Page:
Prime Minister Sato said that he hoped that the removal would take place. He added that what was particularly displeasing to the Japanese—who themselves practice “buy Japan” from time to time— is to have “buy America” incorporated in legislation. The Japanese have no provisions in their law calling for “buy Japan.” When purchasers are asked to “buy Japan,” it is not, consequently, mandatory.
The President said that the Congress makes a good many things mandatory which he wished it didn’t. He then referred to an exhortation [Page 83] of Congressman Rayburn who used to say, he said, “Let’s talk before we vote: rather talk than fight.” The President said that he was the target of calls from Congressmen who urged him to use his influence to take certain actions which from their standpoint had life or death implications. It was helpful for them to talk with others having different interests and viewpoints. It would be very helpful, the President added, if he could say, here in the United States, that Japan would welcome appointment of committees where things could be talked over.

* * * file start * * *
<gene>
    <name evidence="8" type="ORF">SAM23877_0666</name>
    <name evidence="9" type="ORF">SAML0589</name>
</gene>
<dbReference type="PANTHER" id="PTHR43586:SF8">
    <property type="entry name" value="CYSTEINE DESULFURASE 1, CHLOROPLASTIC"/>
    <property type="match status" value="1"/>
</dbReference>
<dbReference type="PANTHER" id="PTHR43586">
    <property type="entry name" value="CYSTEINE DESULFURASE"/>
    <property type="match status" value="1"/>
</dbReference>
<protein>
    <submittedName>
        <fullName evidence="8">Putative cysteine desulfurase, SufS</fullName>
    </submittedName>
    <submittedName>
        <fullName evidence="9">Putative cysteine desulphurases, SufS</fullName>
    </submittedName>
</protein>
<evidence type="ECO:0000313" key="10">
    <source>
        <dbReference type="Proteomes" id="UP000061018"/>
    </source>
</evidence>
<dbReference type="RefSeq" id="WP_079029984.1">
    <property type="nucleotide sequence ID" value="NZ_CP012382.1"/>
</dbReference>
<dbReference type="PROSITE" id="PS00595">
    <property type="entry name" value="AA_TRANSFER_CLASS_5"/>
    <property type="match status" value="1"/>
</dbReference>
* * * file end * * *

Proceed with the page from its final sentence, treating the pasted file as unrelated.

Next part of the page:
Prime Minister Sato replied that it seemed to him essential to resort to talks when there was any indication of imminent protective measures.
President Johnson reminded the Prime Minister that the day before he had talked about woolen textiles. He said that he would like to consider asking members of the Congress, industry, and Ministers of Commerce to go and talk to the Japanese. The Japanese, on their side, he added, could say: “Look how much we buy of your cotton.”
Mr. Sato and Mr. Miki said that Japan would like to take that kind of approach. Mr. Miki recalled that he had suggested to Senator Mansfield yesterday that there should be exchanges of legislators. Senator Mansfield was noncommittal, expressing interest in how a precedent of this sort might be viewed by countries like Australia. Mr. Miki said that where enlightenment was needed, frank talk was very desirable.